Last month, the Eastern Neighborhoods Citizens Advisory Committee (ENCAC) narrowly approved a report detailing land use changes that’ve occurred over the past five years in Potrero Hill, Dogpatch, Mission and South-of-Market. According to the Eastern Neighborhoods Five Year Monitoring Report – and any sentient Southside resident – the four neighborhoods have seen a development boom since the end of the Great Recession
“There’s a lot happening in the City,” committee chair and Mission resident Chris Block said. Block had urged ENCAC members to approve the report so that it could be presented to the Planning Commission at its September 22 meeting. By law the information must be provided to the Commission shortly after the end of 2015. The study is intended to help inform municipal policy related to housing and production, distribution and repair, or PDR, activities.
“By hook or crook we got there,” Block said of the approval, which took two rounds of votes to secure. The Committee wasn’t required to approve the report, but since it represents residents its insights are valuable, according to Block. “It would have been a big loss,” he said, if the necessary 10 votes hadn’t been secured.
The Committee had a hard time earlier this year attracting enough members to its meetings to take formal votes. According to Block, the Committee has struggled to get a quorum because the Board of Supervisors and Mayor’s Office have been slow to appoint members to vacant positions. Poor attendance has hampered the group too. The Committee failed to achieve a quorum at its first four monthly meetings of the year; the May meeting was canceled, as Committee members expected to fall short of a quorum.
The Committee had a quorum at its last three monthly meetings, in part because Mayor Ed Lee recently made two appointments. Since then, however, Lee has been slow to continue the process of filling vacancies, according to Block.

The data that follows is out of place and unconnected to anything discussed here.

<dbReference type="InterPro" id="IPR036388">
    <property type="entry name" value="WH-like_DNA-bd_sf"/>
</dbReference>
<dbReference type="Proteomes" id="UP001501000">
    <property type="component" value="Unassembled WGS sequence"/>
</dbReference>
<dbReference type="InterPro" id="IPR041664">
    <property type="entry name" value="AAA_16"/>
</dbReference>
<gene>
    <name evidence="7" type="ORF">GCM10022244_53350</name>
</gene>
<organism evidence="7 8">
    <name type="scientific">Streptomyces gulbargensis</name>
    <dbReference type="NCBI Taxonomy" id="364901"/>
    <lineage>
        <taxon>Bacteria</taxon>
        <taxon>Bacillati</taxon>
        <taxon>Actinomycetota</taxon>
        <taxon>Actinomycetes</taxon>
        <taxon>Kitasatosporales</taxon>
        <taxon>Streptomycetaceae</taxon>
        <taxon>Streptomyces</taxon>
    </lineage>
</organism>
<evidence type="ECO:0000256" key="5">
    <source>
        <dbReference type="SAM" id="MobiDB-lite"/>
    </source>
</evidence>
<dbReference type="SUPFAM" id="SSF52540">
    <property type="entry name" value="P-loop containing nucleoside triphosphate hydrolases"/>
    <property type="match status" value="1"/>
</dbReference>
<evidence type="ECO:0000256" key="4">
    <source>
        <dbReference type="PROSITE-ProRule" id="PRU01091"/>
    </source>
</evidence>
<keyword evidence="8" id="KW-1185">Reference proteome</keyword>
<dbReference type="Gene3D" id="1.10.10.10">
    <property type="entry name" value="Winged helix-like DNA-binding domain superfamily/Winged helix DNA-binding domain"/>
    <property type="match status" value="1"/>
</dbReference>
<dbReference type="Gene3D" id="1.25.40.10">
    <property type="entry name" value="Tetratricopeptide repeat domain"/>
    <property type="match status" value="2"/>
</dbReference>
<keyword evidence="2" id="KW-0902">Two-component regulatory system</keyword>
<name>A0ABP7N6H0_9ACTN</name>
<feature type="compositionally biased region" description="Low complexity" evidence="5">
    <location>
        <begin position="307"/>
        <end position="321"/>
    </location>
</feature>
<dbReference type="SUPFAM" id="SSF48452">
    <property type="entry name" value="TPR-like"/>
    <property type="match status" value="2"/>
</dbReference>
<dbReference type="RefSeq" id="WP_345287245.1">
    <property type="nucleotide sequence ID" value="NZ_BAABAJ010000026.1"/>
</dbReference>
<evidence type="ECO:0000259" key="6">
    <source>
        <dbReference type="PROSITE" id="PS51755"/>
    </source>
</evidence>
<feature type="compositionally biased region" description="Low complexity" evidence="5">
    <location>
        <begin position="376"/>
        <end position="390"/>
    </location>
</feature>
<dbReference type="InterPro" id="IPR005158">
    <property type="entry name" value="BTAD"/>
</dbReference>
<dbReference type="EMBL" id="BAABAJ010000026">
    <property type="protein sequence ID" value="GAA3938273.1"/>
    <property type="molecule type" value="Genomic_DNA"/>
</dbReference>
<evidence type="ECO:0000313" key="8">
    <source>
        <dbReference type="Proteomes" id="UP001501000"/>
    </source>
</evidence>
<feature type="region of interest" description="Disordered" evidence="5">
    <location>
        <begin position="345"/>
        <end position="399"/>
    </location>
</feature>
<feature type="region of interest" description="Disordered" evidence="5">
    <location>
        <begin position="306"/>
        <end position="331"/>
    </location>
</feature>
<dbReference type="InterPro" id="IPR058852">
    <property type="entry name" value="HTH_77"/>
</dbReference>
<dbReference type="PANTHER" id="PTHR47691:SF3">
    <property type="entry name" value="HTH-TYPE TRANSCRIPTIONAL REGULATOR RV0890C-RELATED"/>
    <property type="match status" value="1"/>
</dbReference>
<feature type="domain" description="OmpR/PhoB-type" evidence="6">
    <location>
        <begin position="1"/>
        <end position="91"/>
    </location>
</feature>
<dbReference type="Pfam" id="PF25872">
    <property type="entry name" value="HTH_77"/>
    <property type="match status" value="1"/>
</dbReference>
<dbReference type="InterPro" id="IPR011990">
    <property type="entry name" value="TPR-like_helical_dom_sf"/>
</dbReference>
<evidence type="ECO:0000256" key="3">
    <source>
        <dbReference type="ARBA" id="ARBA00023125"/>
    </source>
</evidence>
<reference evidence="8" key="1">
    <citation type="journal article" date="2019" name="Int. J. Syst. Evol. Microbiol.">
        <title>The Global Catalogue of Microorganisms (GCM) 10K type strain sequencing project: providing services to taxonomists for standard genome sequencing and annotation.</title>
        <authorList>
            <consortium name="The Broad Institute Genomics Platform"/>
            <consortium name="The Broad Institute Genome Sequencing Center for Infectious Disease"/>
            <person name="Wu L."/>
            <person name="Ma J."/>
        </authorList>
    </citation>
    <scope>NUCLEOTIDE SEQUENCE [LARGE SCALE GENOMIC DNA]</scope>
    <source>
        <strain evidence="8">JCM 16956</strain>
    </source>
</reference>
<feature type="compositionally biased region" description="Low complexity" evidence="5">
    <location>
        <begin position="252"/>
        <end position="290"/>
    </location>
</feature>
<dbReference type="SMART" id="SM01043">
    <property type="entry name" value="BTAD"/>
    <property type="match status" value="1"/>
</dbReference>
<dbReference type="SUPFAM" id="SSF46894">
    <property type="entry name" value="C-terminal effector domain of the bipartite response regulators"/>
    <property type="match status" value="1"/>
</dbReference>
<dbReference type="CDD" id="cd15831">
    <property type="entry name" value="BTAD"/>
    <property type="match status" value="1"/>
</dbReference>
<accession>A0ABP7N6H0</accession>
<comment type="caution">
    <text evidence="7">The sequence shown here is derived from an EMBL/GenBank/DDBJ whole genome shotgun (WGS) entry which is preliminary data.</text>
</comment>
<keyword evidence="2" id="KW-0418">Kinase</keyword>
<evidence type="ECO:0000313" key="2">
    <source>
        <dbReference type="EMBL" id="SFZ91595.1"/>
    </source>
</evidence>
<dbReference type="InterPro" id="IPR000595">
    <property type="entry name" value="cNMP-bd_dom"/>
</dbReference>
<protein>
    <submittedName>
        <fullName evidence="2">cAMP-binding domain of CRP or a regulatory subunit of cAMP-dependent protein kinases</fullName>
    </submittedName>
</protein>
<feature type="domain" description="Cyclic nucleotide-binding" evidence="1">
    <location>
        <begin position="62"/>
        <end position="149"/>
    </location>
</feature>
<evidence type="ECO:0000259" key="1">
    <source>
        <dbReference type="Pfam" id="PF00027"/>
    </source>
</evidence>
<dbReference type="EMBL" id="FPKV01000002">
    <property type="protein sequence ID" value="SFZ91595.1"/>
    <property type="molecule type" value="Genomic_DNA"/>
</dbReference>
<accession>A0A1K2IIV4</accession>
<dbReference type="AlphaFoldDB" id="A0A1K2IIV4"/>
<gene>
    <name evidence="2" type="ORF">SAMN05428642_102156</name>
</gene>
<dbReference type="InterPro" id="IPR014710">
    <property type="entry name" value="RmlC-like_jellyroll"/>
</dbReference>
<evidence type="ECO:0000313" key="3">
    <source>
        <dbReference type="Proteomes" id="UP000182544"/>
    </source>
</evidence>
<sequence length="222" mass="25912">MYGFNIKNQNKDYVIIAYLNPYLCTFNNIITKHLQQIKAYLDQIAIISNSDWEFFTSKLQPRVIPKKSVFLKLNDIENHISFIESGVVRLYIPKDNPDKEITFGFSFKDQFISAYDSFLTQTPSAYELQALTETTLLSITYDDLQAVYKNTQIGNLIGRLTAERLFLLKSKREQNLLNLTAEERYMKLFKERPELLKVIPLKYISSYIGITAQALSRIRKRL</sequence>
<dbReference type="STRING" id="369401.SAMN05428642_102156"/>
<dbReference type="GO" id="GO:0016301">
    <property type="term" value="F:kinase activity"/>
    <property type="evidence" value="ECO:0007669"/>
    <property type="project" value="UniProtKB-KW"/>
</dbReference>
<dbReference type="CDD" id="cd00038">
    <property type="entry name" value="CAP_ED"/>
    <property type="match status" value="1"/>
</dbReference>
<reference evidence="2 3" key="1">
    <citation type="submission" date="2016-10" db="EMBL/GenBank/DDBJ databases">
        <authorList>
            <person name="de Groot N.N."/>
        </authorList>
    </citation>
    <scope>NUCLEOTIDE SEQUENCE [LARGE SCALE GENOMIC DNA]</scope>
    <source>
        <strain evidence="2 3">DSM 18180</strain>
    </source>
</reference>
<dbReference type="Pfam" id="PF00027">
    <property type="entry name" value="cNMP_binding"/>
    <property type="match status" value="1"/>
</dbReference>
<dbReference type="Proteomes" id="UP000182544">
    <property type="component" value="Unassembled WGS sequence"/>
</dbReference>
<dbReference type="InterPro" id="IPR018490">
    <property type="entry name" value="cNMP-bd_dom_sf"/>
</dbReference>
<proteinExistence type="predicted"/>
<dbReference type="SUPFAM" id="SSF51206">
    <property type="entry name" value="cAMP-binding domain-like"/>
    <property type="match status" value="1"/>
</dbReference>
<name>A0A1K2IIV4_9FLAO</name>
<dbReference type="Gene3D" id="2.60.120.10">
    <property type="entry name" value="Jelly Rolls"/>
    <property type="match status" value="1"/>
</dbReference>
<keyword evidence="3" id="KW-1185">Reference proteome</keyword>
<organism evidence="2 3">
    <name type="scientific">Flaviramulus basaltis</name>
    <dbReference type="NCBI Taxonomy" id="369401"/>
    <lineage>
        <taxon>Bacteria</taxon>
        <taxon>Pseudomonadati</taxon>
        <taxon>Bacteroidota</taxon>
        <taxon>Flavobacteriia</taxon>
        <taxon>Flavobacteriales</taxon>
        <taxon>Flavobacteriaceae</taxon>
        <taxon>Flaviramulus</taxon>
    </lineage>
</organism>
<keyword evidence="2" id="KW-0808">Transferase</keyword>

The 19-member Committee helps City officials set development priorities for the eastern neighborhoods, and influences which community improvement projects, such as park expansions and improvements, are funded with development fee monies, as ultimately determined by the Board of Supervisors.
The lack of a quorum has delayed at least one project on Potrero Hill. Advocates for the Potrero Gateway Loop – a $2.75 million effort to improve neglected land around and under U.S. Highway 101, between San Bruno, Vermont, 17th and 18th streets – haven’t been able to get the Committee to vote on their project. The Loop’s advocates made a presentation at the June and July meetings, but the Committee took no action at either gathering. The delays have cost the group $3,000 to keep its landscape architect on retainer as it waits for committee action.
Under current designs, the Potrero Gateway Loop would consist of a public park that features a trail system, small gathering spaces, dog run, secret garden and sculptural stairways. Micro-businesses operating out of shipping containers, as well as art installations, are also planned for the area.
“The problem…is that we are ready to start this project,” Loop advocate Jean Bogiages said. “We have the conceptual plan, we have met with Caltrans folks and have removed features that they would not permit and are ready to put together the documentation to get an encroachment permit and start creating phase one.”
According to Bogiages, the Committee must vote before her group can start work. “We will continue asking the ENCAC to put us on the agenda for a vote,” Bogiages said. The Committee is scheduled to vote on the project this month.
District 10 Supervisor Malia Cohen, who represents Potrero Hill and Dogpatch, is responsible for appointing four people to the Committee, including filling a seat that’s been vacant for a year. But an aide in her office said the lack of a quorum wasn’t the result of that vacancy. “The current three members appointed by the Supervisor have good attendance records,” Cohen’s Aide Andrea Bruss said. “The quorum issues were primarily driven by vacancies in seats appointed by others and existing members who were not attending meetings.”
Lee is responsible for appointments to seven Committee seats. According to Lee’s spokeswoman, Dierdre Hussey, on June 1 the mayor made two appointments. Developer Dan Murphy now occupies a seat vacated by Kate Sofis. Marcia Contreras, director of operations and resident program and services for Mission Housing Development Corporation, which builds and manages affordable housing, fills a spot previously held by Arthur Reis. The terms of both appointments end October 2017.
District 9 Supervisor David Campos is responsible for appointments to two Committee seats, one of which was recently vacated. “We’ll be making the appointment in short order,” said Campos’ aide, Sheila Chung Hagen. Hagen claimed that Campos-appointed members had good attendance records. She didn’t know of any Mission District projects that were being held up by a lack of a quorum.